LAST_UPDATETue, 22 May 2018 12pm

'Ticking Time Bomb' In Security Services

google.comgoogle.comKUALA LUMPUR: Security companies that lease out their licences to smaller companies are the real culprits in hiring illegals as guards, writes Shanti Gunaratnam.

WITH about 90,000 illegals masquerading as licensed security guards, the country's security services, which is worth RM4 billion, is a ticking time bomb.

Viewing the industry as nothing more than a business venture, some unscrupulous licensed security companies are leasing out their licences to all and sundry, including thugs.

"Some of the licences are leased out to gangsters, who in turn, hire illegals to work as security guards at a cheaper rate," said Security Services Association of Malaysia (SSAM) president Datuk Shaheen Mirza Habib.

He said about 10 per cent of the 751 security companies had leased out their licences to smaller companies that were the real culprits in hiring illegals as guards.

Shaheen said the problem arose because too many security company licences had been issued in recent years.

"There are too many companies fighting for a share of the pie, unlike in the 1980s and 1990s when there were fewer companies and the industry was better regulated."

The industry hired about 220,000 security guards compared with 112,000 in the police force, he added.

"Until 2000, the industry was carefully regulated. When the number of security companies grew, more problems cropped up."

Although the Security Service Act 1971 states that only Nepalese and Malaysians can be employed as security guards, the law is being openly flouted judging by the number of Indonesians, Bangladeshis, Indians and Pakistanis employed as security guards.

"There are unscrupulous members of the industry who had franchised their licences to make money. The franchisees charge between RM8.50 and RM9 per hour, per guard but many of them undercut to make money.

"When they pay less, it is only the illegals who will work for them. And many of them do not have overheads to worry about. When something happens, these guards are not on the Home Ministry's checklist. So they are, in effect, non-existent."

He said an operator with 200 illegal guards made about RM250,000 per month because he did not have overheads to worry about and his guards did not go through any vetting process.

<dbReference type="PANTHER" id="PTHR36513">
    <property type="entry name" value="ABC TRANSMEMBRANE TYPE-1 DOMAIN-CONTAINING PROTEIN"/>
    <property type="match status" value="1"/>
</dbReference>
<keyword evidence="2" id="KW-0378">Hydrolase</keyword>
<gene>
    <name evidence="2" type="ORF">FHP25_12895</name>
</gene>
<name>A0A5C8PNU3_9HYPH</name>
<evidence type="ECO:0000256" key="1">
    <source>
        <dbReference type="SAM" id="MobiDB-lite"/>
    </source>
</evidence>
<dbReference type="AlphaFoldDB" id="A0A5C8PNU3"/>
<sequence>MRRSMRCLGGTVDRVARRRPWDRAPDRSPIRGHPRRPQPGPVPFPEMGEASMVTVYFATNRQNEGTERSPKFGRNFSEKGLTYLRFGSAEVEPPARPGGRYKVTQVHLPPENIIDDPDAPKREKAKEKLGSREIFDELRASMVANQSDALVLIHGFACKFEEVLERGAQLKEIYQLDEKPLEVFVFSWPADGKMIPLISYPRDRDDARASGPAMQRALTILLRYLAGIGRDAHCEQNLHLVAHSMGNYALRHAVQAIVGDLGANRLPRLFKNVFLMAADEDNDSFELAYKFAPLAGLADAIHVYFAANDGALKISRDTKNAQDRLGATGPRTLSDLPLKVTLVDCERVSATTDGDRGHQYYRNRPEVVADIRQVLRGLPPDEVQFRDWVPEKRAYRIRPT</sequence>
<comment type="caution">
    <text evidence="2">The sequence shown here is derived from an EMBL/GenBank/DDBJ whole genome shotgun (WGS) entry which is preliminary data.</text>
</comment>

By hiring illegals, he said, many security companies were giving these people "blank cheques to run riot".

"The association has been telling the Home Ministry not to issue so many licences. From 2006, the ministry has been issuing at least 10 to 20 licences monthly although a few would have been good enough annually."

Shaheen said the ministry should come down hard on the unscrupulous licensees by revoking their licences.

He said some condominium management companies and residents associations were also guilty of hiring illegal guards.

"Illegal guards are cheaper as they are happy with a RM1,200 or RM1,300 monthly salary. Legal guards get RM2,200 a month with overtime."

The association is urging the ministry to take Joint Management Boards, Joint Management Companies and property management companies to court for harbouring illegals if they are caught employing illegal guards.

He added that Malaysians would take up the job of security guards if they were paid the right wages.

Shanan Nadarajah of Golden Triangle Security Services said many foreigners, including Indonesians with fake identity cards, had been employed by security companies.

"The problem is created by companies that franchised out their licences to smaller companies. The smaller companies, not wanting to pay top dollars as required by the government, will pay RM5 per hour per guard to keep costs down.

"The smaller companies also do not not bother to check the guards they hire."

He said many security company licence holders were putting profit over security.

"Some of the licence holders are giving out their licences to as many as 10 companies.

For example, if one company is paying them RM20,000 per month, can you imagine how much they will be making a month?"

Shanan said when this practice stopped, the quality of guards hired by security companies would improve.

V. Murali, the operations director of a security company, said the major issue was there were too many security companies compared with six years ago when there were only 400.

Licence holders, he said, were hungry for business and instead of running the show themselves, they preferred to make money the easy way.

"Their priority is usually to franchise the business because by doing so, they will earn six per cent in service tax and five per cent in franchise fee, and collectively, it is 11 per cent income for them.

"Franchising is not a crime, but the principal should regulate the business by following the Home Ministry's guidelines. They should ensure the quality of guards and also their welfare."

Murali said the government's formula for hiring security guards was a good one but some licence holders just "close one eye" because of greed.

"Both the licence holder and franchisee should strictly abide by the ministry's rules and regulations."




New Straits Times